This odd artifact from 1978 is a schizophrenic hybrid of its era. On the one hand, its use of orchestra and synthesizers — combined with electric guitars, bass and drums — suggests an ambitious prog-rock effort; on the other hand, much of the background music consists of a repetitive disco beat that undermines the grand scale and ambition of the project. Essentially a double-disc rock opera when it was originally released (a la Pink Floyd’s THE WALL and The Who’s TOMMY), Jeff Wayne’s concept album is actually closer in spirit to keyboardist Rick Wakeman’s groundbreaking recording of JOURNEY TO THE CENTER OF THE EARTH, which also took its inspiration from a classic piece of Victorian Era science-fiction, and dressed it up with electric keyboards, an orchestra, and choir played on top of a rock-and-roll back-up band.
Like JOURNEY, Wayne’s album uses a combination of classical orchestrations, pop-rock songs, and spoken word (narration and, in this case, dialgoue as well) to bring its fanciful tale to life. Set at the end of the 19th century, this musical dramatization of WAR OF THE WORLDS is more faithful to the H.G. Wells source material than either big screen version; in condensed form, it includes most of the famous scenes and incidents from the book.
Nevertheless, some minor changes have been made. The story’s narrator, an unnamed journalist played by Richard Burton, no longer has a brother, so the record’s version of the character has to perform the action handled by both characters in the book — which means he covers an awful lot of territory in order to be in the right place at the right time to see the action.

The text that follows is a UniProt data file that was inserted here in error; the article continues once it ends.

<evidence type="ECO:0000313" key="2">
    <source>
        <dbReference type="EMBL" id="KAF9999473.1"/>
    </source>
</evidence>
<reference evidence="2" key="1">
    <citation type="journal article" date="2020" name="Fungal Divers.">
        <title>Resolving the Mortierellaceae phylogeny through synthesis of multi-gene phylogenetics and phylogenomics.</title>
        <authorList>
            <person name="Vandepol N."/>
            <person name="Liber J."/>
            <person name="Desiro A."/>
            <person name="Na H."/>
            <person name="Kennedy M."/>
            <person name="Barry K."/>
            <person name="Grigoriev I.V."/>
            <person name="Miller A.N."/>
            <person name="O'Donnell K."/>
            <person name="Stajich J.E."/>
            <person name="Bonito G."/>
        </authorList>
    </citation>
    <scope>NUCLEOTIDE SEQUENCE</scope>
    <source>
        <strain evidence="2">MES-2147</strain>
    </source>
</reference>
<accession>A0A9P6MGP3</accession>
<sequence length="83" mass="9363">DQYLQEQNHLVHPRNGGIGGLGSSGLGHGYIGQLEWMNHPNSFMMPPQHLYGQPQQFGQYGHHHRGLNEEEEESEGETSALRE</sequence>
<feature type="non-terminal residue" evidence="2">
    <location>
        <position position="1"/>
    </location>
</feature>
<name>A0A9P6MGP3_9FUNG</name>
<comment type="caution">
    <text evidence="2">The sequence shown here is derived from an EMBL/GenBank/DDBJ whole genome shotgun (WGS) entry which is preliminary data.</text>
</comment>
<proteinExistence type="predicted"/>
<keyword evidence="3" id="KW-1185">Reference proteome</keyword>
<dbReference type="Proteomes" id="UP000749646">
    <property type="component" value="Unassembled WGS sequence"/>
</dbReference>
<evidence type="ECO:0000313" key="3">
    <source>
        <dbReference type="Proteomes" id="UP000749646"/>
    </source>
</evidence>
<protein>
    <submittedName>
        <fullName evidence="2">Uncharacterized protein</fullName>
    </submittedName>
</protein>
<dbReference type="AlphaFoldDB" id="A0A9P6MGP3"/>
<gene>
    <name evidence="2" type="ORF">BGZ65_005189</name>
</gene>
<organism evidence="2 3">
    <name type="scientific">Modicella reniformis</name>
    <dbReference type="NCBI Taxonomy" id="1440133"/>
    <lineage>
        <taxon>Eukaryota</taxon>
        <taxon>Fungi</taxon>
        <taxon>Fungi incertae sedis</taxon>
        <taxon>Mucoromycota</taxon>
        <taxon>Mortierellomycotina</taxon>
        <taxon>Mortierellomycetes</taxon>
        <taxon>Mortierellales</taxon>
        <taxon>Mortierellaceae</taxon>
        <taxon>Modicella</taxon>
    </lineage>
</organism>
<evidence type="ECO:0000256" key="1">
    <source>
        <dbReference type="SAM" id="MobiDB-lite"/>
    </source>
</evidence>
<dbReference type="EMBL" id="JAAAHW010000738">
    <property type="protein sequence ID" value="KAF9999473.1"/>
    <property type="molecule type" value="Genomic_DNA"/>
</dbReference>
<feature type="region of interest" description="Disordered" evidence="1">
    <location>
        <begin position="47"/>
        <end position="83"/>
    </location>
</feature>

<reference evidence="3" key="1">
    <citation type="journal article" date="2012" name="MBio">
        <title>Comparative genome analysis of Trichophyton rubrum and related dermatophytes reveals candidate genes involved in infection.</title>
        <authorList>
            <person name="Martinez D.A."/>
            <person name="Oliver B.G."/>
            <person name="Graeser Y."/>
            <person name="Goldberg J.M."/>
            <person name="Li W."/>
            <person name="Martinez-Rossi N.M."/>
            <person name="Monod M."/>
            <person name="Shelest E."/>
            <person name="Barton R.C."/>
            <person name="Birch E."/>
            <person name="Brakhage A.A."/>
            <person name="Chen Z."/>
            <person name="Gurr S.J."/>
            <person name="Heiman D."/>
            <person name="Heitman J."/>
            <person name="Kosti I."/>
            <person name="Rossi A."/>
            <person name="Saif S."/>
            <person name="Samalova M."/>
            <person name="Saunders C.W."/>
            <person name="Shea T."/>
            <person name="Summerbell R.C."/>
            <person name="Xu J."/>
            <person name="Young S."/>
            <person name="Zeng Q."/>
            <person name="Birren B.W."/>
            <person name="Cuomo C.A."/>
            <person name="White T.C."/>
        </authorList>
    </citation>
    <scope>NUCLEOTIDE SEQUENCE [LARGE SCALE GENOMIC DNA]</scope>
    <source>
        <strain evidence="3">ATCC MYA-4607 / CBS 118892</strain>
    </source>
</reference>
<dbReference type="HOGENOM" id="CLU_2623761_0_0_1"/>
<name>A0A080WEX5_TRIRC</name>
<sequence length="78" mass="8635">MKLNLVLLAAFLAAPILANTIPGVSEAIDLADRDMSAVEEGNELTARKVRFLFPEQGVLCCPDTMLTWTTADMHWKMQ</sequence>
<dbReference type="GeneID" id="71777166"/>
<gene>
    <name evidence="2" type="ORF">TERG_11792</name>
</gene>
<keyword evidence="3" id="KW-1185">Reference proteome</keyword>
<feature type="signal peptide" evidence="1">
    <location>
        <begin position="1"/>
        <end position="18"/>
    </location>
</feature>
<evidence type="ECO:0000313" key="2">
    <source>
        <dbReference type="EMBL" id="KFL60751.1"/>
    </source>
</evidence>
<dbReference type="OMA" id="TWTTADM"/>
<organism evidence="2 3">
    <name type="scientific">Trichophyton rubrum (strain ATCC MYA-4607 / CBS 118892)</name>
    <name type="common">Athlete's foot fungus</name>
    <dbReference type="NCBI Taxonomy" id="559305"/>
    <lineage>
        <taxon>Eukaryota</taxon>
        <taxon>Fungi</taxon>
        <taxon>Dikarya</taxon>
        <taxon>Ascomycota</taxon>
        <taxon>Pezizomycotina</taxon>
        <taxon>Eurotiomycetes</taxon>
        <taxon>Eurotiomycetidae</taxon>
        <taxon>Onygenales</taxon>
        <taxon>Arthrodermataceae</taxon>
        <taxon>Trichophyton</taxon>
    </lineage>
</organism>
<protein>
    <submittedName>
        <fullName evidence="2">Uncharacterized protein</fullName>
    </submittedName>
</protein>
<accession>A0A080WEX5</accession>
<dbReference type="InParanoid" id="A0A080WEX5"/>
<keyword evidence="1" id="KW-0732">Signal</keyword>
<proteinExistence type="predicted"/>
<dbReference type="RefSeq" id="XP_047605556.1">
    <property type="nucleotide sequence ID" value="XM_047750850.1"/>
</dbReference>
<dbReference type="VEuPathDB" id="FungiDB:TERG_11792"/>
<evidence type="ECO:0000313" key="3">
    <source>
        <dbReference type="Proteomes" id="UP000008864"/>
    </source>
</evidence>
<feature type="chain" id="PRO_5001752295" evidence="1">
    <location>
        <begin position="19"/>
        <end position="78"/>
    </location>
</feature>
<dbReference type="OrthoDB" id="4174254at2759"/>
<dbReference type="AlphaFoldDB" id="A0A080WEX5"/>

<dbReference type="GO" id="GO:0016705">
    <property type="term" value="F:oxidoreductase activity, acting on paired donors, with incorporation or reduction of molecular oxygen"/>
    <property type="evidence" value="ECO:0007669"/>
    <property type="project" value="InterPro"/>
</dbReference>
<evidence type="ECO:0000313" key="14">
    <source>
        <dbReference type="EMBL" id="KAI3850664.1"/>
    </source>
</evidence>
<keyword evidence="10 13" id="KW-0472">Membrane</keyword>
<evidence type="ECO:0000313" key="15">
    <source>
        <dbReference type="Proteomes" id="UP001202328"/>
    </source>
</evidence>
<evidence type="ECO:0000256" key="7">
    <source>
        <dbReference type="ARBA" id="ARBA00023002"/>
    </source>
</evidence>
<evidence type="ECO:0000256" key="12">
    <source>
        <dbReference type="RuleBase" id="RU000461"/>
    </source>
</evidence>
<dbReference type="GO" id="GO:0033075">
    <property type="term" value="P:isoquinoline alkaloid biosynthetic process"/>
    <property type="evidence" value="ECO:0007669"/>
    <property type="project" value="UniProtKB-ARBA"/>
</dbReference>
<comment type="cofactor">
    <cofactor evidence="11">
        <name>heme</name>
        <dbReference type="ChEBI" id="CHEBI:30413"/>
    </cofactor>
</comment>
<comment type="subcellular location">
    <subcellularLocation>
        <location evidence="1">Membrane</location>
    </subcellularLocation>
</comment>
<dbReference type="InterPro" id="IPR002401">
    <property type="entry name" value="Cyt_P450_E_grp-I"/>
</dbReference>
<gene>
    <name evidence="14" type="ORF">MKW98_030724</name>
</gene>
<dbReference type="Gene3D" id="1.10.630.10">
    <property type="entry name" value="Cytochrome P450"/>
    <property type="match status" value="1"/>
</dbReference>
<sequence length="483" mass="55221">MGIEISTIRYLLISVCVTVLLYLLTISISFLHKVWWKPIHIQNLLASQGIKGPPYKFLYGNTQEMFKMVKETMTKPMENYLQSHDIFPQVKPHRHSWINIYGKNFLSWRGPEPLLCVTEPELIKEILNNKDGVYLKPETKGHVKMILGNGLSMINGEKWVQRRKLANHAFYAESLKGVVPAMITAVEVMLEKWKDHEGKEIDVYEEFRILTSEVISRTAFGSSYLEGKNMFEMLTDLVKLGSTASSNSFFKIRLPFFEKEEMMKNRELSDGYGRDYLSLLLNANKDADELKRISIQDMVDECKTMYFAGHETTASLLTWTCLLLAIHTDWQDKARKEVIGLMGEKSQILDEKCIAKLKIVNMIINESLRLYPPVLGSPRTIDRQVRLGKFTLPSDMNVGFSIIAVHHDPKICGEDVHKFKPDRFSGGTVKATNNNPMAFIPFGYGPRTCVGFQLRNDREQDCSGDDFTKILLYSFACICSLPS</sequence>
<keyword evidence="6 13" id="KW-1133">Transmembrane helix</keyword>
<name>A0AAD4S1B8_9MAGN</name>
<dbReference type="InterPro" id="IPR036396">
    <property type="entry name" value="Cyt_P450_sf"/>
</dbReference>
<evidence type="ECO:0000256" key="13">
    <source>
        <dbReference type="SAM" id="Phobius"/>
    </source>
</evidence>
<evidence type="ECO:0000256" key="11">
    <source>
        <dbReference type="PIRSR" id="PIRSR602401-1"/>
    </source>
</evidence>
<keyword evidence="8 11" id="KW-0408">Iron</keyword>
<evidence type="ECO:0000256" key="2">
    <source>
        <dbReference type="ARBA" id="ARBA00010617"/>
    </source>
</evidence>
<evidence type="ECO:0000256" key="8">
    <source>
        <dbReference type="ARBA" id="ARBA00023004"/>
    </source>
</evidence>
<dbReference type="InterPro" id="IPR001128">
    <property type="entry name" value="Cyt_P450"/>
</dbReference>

There are only four complete songs on the record: “Forever Autumn,” “Thunder Child,” “The Spirit of Man,” and “Brave New World.” (There is also a fragment of a song near the beginning, but it is so brief that it is not even discretely titled.) The rest of the album relies on narration and dialogue to set the scene, while the background score and sound effects dramatize the action as if in a musical radio play.
In general, the songs are good, but the background music and instrumental passages are too repetitive: the same synthesizer riffs and guitar solos accompany every piece of battle action, for example, and the aforementioned disco rhythms often undercut the otherwise serious tone of the work. On the plus side, the use of the orchestra is often striking and dramatic.
The musical highlight is definitely “Thunder Child,” a song about an ironclad battleship that manages to save a boatful of people, taking down one of the Martian war machines in the process, before the Martian heat ray sends the valiant ship to the bottom of the ocean. The lyrics (sung by Chris Thompson of Manfred Mann) are abetted by brief bits of dramatic narration and some effective music, creating a truly moving close to the first half of the record.
Overall, the album does not quite sustain peak interest for its full length. The narrative passages are interesting, but the instrumentals linking them together go on for too long; even a relatively creepy piece like “The Red Weed” outstays its welcome. Also, the vocalists’ attempt to create the Martian ulalation described by Wells is less than effective, inspiring chuckles rather than awe.
Nevertheless, this is an admirable piece of work. The late Richard Burton is perfectly cast as the journalist-narrator, his distinctive tones lending a touch of class to the production. And there is something endearing about this distinguished star of stage and screen (a Shakespearian actor whose previous musical experience consisted of playing King Arthur in CAMELOT) sharing the microphone with rock stars like David Essex, The Moody Blues’ Justin Hayward, and Thin Lizzy’s Philip Lynott.
Jeff Wayne’s Musical Version of The War of the Worlds (1978). Produced, Composed, Orchestrated & Conducted by Jeff Wayne. Lyrics by Gary Osborne and Paul Vigrass. Text by Doreen Wayne, from the novel by H.G. Wells. Dramatic and narrative sections directed by Charles Dubin and Jerry Wayne. Voices & Vocals: Richard Burton, Justin Hayward, Chris Thompson, Phil Lynott, Julie Coington, David Essex.